Yamaha fz1 review




Yamaha fz1 review

Article Navigation:
  • Photo
  • Why The Original Yamaha FZ1 Was So Damn Good | Cycle World
  • Video
  • RELATED PAGES
  • Introduced in , Yamaha's first-generation, big, cat-eyed FZ1 was more radical than just a parts-bin special, a scaled-up take on older.

    Read all about the Yamaha FZ1 and Kawasaki Z as we compare both bikes in search of perfection. Kawasaki Z | Price $10,

    The new FZ1 Fazer was one of those, and in this case because it appeared to FZ1 Fazer ( - present) review. Details. Manufacturer: Yamaha. Category.

    Yamaha fz1 review

    Yamaha fz1 review

    I have found it impossible to fit my Oxford Sports panniers and tail pack at the same time. Straight forward enough - someone else took the hit on initial depreciation. So perhaps add a Power Commander and pipe to your shopping list to really unleash the animal lurking within. Much better than the Sprint ST in our opinion.

    Yamaha fz1 review

    Yamaha fz1 review

    Yamaha fz1 review

    Yamaha fz1 review

    Yamaha fz1 review

    YAMAHA FZ1 FAZER (on) Review | MCN

    Successful niches have a way of becoming mainstream. That's why there's a beer-brewing kit in my closet and naked bikes at your local dealership. While naked-bike enthusiasts used to build their own out of necessity, stripped-down sportbikes are now a staple of nearly every manufacturer's lineup. Riders are clamoring for a do-it-all machine that's powerful, comfortable, versatile and agile.

    The new "nearly nakeds" provide a middle ground that approaches ideal. Both strive for perfection by pairing powerful superbike-derived engines with versatile chassis and accommodating ergonomics.

    Yamaha fz1 review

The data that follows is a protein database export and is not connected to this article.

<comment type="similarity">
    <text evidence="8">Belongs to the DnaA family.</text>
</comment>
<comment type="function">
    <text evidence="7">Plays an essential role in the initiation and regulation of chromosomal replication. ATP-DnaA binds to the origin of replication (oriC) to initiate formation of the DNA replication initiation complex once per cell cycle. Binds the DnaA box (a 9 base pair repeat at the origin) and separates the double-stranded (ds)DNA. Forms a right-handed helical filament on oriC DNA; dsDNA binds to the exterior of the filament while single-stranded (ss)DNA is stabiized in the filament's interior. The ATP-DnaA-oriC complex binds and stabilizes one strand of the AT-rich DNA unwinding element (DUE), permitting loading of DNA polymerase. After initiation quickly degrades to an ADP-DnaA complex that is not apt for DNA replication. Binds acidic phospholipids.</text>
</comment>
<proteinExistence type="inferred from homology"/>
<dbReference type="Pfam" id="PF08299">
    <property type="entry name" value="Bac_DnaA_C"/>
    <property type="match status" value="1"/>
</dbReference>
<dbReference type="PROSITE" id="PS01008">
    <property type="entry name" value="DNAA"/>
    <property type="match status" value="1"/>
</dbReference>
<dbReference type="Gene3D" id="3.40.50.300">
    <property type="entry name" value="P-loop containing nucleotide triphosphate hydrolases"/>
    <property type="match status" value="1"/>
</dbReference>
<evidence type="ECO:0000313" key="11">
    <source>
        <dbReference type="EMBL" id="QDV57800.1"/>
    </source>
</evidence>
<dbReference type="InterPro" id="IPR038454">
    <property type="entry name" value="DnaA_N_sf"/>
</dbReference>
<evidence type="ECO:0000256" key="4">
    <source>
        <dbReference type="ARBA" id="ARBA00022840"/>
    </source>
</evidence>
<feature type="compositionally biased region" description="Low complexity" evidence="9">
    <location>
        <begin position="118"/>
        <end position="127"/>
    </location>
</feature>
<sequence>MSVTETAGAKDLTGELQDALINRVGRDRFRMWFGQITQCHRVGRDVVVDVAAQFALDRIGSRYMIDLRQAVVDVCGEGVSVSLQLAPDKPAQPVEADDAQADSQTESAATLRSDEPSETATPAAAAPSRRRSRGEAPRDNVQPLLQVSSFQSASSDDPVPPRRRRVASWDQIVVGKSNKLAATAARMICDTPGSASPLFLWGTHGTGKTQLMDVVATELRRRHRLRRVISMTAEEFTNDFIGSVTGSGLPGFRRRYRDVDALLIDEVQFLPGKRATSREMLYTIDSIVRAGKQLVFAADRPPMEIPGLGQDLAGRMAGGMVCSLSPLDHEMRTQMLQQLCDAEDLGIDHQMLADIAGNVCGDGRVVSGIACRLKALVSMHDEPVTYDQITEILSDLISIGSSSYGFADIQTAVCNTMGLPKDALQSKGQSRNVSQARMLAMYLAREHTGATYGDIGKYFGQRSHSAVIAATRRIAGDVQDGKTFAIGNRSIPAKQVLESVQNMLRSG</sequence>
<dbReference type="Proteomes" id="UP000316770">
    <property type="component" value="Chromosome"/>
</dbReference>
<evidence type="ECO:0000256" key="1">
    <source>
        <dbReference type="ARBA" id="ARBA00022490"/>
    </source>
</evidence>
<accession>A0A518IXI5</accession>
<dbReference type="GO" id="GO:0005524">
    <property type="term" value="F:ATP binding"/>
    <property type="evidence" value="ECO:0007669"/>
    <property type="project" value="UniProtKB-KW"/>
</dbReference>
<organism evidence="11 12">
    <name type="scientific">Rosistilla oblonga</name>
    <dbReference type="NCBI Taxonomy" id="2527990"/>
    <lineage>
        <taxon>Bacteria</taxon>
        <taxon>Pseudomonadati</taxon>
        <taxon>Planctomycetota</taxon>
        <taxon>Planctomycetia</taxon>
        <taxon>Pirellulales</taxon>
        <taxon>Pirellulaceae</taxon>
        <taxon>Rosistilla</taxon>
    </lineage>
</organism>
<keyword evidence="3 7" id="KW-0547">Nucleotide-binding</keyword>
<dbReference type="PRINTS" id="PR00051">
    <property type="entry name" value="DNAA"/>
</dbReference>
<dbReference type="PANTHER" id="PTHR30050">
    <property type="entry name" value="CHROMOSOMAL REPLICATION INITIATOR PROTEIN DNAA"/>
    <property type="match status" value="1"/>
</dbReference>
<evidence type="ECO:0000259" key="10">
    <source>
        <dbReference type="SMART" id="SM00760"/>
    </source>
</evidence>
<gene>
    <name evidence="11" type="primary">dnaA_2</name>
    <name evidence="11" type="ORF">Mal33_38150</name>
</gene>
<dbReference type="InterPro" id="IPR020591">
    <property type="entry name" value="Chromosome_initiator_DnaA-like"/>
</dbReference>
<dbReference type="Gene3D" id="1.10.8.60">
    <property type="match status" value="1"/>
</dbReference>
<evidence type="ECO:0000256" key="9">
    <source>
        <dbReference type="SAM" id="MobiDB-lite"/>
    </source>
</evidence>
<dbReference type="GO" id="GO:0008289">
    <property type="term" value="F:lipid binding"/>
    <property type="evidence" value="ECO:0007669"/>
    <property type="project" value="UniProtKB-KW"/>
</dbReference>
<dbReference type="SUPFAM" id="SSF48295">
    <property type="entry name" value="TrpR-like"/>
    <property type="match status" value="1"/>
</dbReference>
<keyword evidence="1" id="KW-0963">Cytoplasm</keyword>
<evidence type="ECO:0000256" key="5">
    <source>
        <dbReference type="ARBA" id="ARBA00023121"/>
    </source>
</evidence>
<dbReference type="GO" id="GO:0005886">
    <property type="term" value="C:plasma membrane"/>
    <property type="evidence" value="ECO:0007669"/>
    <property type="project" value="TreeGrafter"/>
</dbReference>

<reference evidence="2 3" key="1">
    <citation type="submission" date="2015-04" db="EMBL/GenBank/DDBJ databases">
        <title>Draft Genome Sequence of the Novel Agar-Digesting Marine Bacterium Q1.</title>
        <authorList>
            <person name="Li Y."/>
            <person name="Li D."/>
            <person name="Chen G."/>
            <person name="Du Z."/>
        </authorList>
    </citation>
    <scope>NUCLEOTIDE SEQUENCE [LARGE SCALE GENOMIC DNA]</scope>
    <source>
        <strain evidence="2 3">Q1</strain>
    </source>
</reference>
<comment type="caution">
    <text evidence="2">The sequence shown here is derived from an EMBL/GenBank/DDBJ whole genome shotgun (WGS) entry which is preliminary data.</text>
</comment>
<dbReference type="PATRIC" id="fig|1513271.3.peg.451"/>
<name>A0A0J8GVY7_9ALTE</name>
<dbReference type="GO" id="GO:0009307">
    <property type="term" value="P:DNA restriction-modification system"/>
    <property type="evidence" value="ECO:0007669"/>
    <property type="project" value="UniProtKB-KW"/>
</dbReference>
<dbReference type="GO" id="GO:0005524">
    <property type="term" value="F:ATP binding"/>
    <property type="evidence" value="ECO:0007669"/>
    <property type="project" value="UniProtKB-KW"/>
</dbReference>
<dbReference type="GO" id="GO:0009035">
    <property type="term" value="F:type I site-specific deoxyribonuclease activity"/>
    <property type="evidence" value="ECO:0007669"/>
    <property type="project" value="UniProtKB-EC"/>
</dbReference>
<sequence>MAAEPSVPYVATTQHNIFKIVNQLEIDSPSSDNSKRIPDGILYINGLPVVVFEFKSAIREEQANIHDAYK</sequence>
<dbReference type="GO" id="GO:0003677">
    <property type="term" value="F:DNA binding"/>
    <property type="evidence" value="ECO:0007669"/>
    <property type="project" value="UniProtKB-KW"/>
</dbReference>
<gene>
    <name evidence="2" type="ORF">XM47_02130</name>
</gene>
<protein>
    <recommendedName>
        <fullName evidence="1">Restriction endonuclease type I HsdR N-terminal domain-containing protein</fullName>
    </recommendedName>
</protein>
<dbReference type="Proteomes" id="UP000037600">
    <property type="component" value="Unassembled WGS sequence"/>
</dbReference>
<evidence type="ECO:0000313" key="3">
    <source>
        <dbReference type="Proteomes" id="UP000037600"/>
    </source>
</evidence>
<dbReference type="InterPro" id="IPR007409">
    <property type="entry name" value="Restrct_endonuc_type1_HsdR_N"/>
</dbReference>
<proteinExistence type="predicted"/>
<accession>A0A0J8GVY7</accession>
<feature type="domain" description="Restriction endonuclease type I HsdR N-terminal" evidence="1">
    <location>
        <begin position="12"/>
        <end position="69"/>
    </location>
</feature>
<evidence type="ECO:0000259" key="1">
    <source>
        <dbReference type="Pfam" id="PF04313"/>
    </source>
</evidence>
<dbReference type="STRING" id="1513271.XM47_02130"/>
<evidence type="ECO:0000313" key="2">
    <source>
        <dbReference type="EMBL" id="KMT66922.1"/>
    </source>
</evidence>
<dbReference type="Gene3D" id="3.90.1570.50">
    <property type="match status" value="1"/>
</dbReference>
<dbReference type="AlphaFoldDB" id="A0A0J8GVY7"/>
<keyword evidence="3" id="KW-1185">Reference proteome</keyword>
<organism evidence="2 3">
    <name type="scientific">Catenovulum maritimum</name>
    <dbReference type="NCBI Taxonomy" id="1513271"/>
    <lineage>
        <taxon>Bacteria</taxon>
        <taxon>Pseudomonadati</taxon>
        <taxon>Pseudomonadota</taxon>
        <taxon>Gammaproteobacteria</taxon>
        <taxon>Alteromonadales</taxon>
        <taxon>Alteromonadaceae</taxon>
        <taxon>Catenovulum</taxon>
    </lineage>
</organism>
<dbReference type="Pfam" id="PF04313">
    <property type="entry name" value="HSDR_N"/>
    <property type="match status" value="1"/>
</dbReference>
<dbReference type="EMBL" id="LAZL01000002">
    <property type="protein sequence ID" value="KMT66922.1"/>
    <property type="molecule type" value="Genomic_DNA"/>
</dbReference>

Neither bike is actually naked. The American market demands some sporty accents, so both are lightly clad in plastic. The Fazer as it's known in Europe has been in the mix since and underwent its only major overhaul back in '06 when it was given a new YZF-R1-derived cc engine, updated suspension and an aluminum twin-spar frame in place of the previous steel-perimeter skeleton. The current generation saw the fueling tweaked for better midrange response but no other significant changes-much to the chagrin of those pining for an unclothed and upright crossplane R1.

    It's a classic-looking bike, with the squinting headlights of its more sporting sibling, exposed engine and exhaust plumbing, and flat drag bar perched on tall risers.

    Yamaha fz1 review

    Kawasaki's take on the perfect streetbike traces its roots back to the '73 Z1, but today's angular, broad-shouldered bike bears little resemblance to its progenitor.

    Totally revamped for , the Z wedges a purpose-built engine into a new aluminum backbone frame similar to that of the ZXR. Engine displacement was bumped up to cc via a 77 x 56mm bore and stroke, and while those figures are exactly 1mm larger, the naked bike's engine isn't just a reworked ZXR mill.

    Kawasaki started from scratch, eliminating the compromises that come with retuning a race engine for the street. Stepping off of a cramped repli-racer onto one of these pseudo-standards will prompt a sigh of relief. Ergonomics are reasonable, especially for the upper extremities. The Z uses a wide off-road-style handlebar placed within easy reach of a thinly padded seat.

    Yamaha fz1 review

    The FZ1's perch is plusher, and the Yamaha sports a narrower handlebar that rests closer to the rider and resides behind a modest windscreen. Paradoxically, the footpegs on both these bikes are set high. While your upper body remains comfortably erect, your legs are folded tight, although more so on the Kawasaki than the Yamaha and more acutely if you're taller than 6 feet.

    Additionally, the Z's dual raygun mufflers crowd your heels and force your feet forward on the pegs. In line with its futuristic looks, the Kawasaki has an all-digital dash with a bar-graph tachometer and gas gauge on the right and speedo on the left. A clock, dual tripmeters and the usual indicator lights are tucked in along the edges of the orange-screened display, and are manipulated via two buttons on the dash face. The Yamaha pairs an LCD screen with an analog tach. Engine temperature, fuel level, time and speed are displayed in the digital cluster to the left, while the select and reset buttons are directly below.



    • Подписаться по RSSRSS
    • Поделиться VkontakteVkontakte
    • Поделиться на FacebookFacebook
    • Твитнуть!Twitter

    Leave a Reply

    Return to Top ▲TOP ▲